What is “fear of the Lord”?

“Let all the earth fear the Lord;
let all the people of the world revere him.
For he spoke, and it came to be;
he commanded, and it stood firm.”

Psalm 33:8–9

Years ago, when I was doing a little editing and writing for a Christian magazine, my husband, Bart, wrote a paragraph to describe me. In it, he referred to me as “a God-fearing woman.” I changed the wording in his description (I can’t remember to what) because at the time it made me uncomfortable. I thought to myself, I don’t fear God. I love Him and I’m amazed by Him. But I don’t fear him. Yet there are so many places in the Bible that refer to “fear of the Lord.” So, I wondered … What am I missing here? What does that phrase really mean?

Over the years since then, I have heard a few sermons on the topic and read some articles that have helped me get a clearer picture of what “fear of the Lord” means. This information helped me understand why it’s not really such a scary term. So, I wanted to share what I learned here to possibly help someone else who may have been, or is still, confused by it.

This past Sunday, Jarrett Stephens, Teaching Pastor at Prestonwood Baptist Church in Texas, preached on this very topic. As he explained, we often think of “fear” as related to feelings of terror. But, in this case, it’s not technically about being scared, it’s more of a feeling of awe or deep respect.

Dr. Stephens pointed out that anyone God revealed Himself to in the past trembled with fear when they saw His glory. However, because we have been made right with God through Jesus, and perfect love drives out fear (1 John 4:18), for Christians today, terrorizing fear has been replaced with more of a respectful fear or a reverence.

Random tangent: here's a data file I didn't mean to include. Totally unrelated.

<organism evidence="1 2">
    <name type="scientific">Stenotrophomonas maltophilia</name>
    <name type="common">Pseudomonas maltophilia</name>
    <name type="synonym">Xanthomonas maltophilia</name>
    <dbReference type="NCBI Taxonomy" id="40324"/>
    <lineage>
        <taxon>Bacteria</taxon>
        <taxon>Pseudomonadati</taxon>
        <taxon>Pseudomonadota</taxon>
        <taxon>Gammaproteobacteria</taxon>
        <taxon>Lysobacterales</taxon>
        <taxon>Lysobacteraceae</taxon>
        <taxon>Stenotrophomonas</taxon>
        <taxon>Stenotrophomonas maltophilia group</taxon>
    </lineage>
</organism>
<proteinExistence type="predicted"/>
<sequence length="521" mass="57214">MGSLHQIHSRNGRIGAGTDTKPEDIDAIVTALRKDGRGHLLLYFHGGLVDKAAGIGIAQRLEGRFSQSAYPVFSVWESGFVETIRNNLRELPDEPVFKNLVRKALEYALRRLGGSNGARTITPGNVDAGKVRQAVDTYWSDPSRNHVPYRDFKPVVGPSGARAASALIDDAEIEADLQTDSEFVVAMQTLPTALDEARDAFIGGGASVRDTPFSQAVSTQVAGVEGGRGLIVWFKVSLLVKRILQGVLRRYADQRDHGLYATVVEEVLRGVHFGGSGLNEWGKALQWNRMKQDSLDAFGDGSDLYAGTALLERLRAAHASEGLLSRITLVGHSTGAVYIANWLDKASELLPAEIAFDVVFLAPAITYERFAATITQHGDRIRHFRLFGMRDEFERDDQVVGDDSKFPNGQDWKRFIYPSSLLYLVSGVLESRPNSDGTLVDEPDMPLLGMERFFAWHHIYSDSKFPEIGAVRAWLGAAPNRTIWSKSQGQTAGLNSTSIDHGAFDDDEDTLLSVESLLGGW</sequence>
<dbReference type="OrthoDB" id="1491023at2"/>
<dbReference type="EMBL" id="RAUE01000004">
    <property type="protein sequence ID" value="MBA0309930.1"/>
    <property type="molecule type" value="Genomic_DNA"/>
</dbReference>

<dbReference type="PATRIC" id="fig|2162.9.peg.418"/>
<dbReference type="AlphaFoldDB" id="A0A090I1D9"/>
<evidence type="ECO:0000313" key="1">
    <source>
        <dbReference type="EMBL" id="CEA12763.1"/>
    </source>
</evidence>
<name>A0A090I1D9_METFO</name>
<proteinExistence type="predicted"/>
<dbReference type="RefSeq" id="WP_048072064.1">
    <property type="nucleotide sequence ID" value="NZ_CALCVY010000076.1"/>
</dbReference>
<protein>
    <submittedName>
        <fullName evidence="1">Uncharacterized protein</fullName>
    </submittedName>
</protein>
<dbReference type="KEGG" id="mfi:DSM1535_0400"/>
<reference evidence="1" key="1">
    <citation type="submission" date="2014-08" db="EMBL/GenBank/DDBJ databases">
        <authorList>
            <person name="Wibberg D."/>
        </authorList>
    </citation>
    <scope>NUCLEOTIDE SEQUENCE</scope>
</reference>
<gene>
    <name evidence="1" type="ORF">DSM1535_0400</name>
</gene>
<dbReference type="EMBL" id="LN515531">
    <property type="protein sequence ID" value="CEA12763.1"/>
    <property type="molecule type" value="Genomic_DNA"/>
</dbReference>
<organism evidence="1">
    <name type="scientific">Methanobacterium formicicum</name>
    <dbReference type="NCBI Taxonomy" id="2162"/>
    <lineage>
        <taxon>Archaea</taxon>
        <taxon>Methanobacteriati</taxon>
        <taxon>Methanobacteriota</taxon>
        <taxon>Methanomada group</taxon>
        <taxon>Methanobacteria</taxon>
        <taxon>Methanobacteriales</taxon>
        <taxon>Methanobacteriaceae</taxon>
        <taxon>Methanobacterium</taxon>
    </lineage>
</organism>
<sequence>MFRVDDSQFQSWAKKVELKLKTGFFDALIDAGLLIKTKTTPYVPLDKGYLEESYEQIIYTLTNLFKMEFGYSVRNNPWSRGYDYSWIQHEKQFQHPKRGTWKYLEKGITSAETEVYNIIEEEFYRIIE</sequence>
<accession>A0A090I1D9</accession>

However, some might consider fear of the Lord to be related to a fear of God’s judgement. Still others may see it as a reference to revering God alone and not fearing anyone or anything else.

According to O.S. Hawkins (pastor, GuideStone President, and author), we need to understand that “the fear of the Lord is not a fear of retribution but an awe with reverence and respect of the holy God that prevents Christians from doing anything that might dishonor or displease God.” In talking about his past, Hawkins once said, “It wasn’t that I was afraid God would put his hand on me. My greatest fear was that God might take his hand off me.” He believes “This kind of fear should rest with every man or woman called of God.”

Continuing with his sermon on Sunday, Dr. Stephens gave the following explanation of what he believes “fear of the Lord” means:

“Honoring God from so deep within that it motivates us to live a life wholly pleasing to Him.”

Simply speaking, he said, fearing = obeying. Following are just a few examples of how this fear, or awe, has been demonstrated or lived out throughout the Bible. “By faith, Abraham, when God tested him, offered Isaac as a sacrifice.” (Hebrews 11:17) Abraham provided an example of obedience no matter what is asked (Genesis 22). “By faith, Noah, when warned about things not yet seen, in holy fear built an ark to save his family.” (Hebrews 11:7) Noah showed obedience no matter what others thought (Genesis 6–8). In Exodus 1:15–17, the Hebrew midwives demonstrated obedience no matter what the cost. Although the king of Egypt had ordered them to kill any baby boys delivered by Hebrew women, “The midwives, however, feared God and did not do what the king of Egypt had told them to do; they let the boys live.”

Of course, this theme of fear and obedience continues with Moses, Ester, Daniel, David, John the Baptist, Stephen, and too many others to mention specifically.

O.S. Hawkins once said, “With every man and woman in the Bible who was greatly used of God, there is a common thread woven from Genesis to Revelation — they lived in the fear of the Lord.”